same period last year. Distillate fuel product supplied averaged over 3.9 million barrels
    per day over the last four weeks, up by 2.9% from the same period last year. Jet fuel
    product supplied is up 4.1% compared to the same four-week period last year.

  7. bobinget on Wed, 28th Jun 2017 9:40 am 

    The notion that inventories should set prices should be tossed out along with hay and firewood storage for predicting winter weather.

    That’s why I always read the LAST paragraph before the first.

    There is clearly a diminution in gasoline use.
    Diesel and jet fuel OTOH, are taking up some of that slack. Keep in mind fuel economy gets better
    each year.

  8. shortonoil on Wed, 28th Jun 2017 9:53 am 

    Are these the same economists who did not predict the 2014 price collapse, who did not say that inventories were going to grow, and then said that oil was going to $150? Are these the same economists who did not say that in 2017, during peak driving season, that gasoline inventories where going to increase. Might be!

  9. joe on Wed, 28th Jun 2017 10:28 am 

    Slowing global growth, even with low interest rates, a potential debt bubble in emerging markets, and central banks growing desperate to shovel more shit scrip around a jaded marketplace looking for yeild that’s not there, and I haven’t mentioned the stock market bubble yet…..

    What could go wrong?

    How will this impact oil? Who knows, but either a price hike kills consumption and helps tight oil or low prices keeps inflation down and interest rates down consumption steady. If both oil and interest rates go up in unison expect the mother of stock bubbles to pop and there ain’t nobody left to bail out anybody….

  10. MASTERMIND on Wed, 28th Jun 2017 1:36 pm 

    Shale Produces Oil, Why Not Cash?

  11. Kenz300 on Wed, 28th Jun 2017 1:57 pm 

    Go electric. Worry less about the price of oil.

  12. Apneaman on Wed, 28th Jun 2017 7:37 pm 

    “relatively soon”


    adverb: relatively

    in relation, comparison, or proportion to something else.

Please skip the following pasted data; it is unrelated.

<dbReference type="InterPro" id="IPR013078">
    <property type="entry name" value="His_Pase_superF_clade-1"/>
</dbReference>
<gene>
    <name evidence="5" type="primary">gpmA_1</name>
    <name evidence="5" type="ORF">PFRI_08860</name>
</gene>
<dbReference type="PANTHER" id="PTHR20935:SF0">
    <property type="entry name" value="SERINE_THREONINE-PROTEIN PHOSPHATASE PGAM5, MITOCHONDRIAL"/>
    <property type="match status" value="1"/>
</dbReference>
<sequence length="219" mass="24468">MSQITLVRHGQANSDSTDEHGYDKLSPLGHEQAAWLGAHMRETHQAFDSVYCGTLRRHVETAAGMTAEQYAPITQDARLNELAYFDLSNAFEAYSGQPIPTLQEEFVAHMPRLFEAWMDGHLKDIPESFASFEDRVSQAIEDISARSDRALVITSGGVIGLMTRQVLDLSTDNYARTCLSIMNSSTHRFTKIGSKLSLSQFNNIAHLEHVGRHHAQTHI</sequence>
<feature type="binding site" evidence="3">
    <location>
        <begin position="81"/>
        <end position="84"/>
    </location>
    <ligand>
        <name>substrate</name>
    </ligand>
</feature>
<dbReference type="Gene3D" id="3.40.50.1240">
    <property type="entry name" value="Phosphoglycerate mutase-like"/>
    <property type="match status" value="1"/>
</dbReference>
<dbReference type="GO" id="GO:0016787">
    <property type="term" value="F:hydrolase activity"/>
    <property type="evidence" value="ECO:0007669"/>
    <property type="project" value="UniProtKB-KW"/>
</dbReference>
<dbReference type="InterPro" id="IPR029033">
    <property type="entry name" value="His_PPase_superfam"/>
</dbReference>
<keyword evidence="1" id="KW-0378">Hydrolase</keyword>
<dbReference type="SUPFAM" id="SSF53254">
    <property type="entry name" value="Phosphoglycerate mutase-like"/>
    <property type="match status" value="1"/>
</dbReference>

“it is perfectly simple, relatively speaking, to store a full catalog entry on magnetic tape”
    viewed in comparison with something else rather than absolutely.
    “relatively affluent people”
    synonyms: comparatively, by comparison; quite, fairly, reasonably, rather, somewhat, to a (certain) degree, tolerably, passably;
    informalpretty, kind of, kinda, sort of
    “today’s puzzle is relatively easy””


    adverb: soon; comparative adverb: sooner; superlative adverb: soonest

    in or after a short time.
    “everyone will soon know the truth”
    synonyms: shortly, presently, in the near future, before long, in a little while, in a minute, in a moment, in an instant, in a bit, in the twinkling of an eye, in no time, before you know it, any minute (now), any day (now), by and by; More
    informalpronto, in a jiffy;
    dateddirectly, anon
    “we’ll be there soon”
    “it’s a pity you have to leave so soon”
    synonyms: early, quickly, promptly, speedily, punctually More
    “how soon can you get here?”
    earlier, before, beforehand, in advance, ahead of time;
    “he should have done it sooner”
    used to indicate one’s preference in a particular matter.
    “I’d just as soon Tim did it”
    synonyms: rather, preferably, by preference, by choice, more willingly, more readily
    “I would sooner stay”

    wea·sel words

    “A weasel word, or anonymous authority, is an informal term for words and phrases aimed at creating an impression that a specific or meaningful statement has been made, when instead only a vague or ambiguous claim has actually been communicated.”

  13. Anonymous on Fri, 30th Jun 2017 12:41 pm 

    Shale is noting going to let prices get so high.